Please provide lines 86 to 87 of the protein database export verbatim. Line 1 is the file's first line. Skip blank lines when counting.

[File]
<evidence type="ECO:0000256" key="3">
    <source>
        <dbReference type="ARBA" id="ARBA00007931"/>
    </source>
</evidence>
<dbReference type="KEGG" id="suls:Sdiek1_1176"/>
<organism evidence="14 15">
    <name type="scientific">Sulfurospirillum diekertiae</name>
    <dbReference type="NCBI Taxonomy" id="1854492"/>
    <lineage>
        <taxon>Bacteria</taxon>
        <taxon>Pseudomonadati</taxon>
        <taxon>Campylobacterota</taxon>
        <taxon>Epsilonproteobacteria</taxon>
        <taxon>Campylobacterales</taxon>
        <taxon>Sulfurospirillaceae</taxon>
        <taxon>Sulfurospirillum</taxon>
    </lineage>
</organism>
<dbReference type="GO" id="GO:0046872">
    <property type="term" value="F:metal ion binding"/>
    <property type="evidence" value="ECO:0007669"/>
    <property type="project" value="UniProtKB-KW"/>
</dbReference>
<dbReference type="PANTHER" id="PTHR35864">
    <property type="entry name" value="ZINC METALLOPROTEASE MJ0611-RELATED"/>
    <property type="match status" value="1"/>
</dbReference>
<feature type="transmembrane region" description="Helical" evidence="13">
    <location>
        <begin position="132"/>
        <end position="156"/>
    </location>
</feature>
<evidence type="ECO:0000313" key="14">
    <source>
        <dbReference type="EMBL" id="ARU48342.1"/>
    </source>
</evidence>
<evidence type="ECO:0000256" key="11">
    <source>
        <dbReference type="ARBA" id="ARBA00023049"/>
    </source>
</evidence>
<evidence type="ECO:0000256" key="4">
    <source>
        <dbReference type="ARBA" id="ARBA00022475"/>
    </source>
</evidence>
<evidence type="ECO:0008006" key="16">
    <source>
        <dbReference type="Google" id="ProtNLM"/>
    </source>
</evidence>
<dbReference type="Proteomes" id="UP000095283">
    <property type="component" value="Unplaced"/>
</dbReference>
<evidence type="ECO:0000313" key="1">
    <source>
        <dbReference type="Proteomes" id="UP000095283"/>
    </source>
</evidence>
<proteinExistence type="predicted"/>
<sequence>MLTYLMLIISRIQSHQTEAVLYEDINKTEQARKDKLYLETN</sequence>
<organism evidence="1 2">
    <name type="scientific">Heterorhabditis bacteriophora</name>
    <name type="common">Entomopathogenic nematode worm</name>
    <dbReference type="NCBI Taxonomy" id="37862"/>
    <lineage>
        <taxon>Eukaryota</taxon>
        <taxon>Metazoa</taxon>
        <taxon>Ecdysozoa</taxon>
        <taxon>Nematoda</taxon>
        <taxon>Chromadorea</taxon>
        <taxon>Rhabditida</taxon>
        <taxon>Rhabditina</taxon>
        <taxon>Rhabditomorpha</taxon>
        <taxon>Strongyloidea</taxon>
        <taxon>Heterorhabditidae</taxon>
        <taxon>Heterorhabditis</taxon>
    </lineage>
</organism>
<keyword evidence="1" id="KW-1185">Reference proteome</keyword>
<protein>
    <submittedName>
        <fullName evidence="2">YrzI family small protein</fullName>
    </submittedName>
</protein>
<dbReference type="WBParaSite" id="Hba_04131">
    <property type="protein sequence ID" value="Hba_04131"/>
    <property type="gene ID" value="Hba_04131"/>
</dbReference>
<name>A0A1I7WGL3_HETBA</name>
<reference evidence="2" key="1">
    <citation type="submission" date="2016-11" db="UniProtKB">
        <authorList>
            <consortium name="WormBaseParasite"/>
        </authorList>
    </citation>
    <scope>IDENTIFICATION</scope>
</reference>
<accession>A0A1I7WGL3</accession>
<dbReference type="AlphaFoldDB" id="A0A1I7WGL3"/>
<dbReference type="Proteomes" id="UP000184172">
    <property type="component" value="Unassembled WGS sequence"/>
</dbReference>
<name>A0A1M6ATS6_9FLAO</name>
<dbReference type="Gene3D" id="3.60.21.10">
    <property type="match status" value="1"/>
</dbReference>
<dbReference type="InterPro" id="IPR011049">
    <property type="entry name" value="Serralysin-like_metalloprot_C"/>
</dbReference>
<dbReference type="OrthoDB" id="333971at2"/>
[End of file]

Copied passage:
        <fullName evidence="2">YrzI family small protein</fullName>
    </submittedName>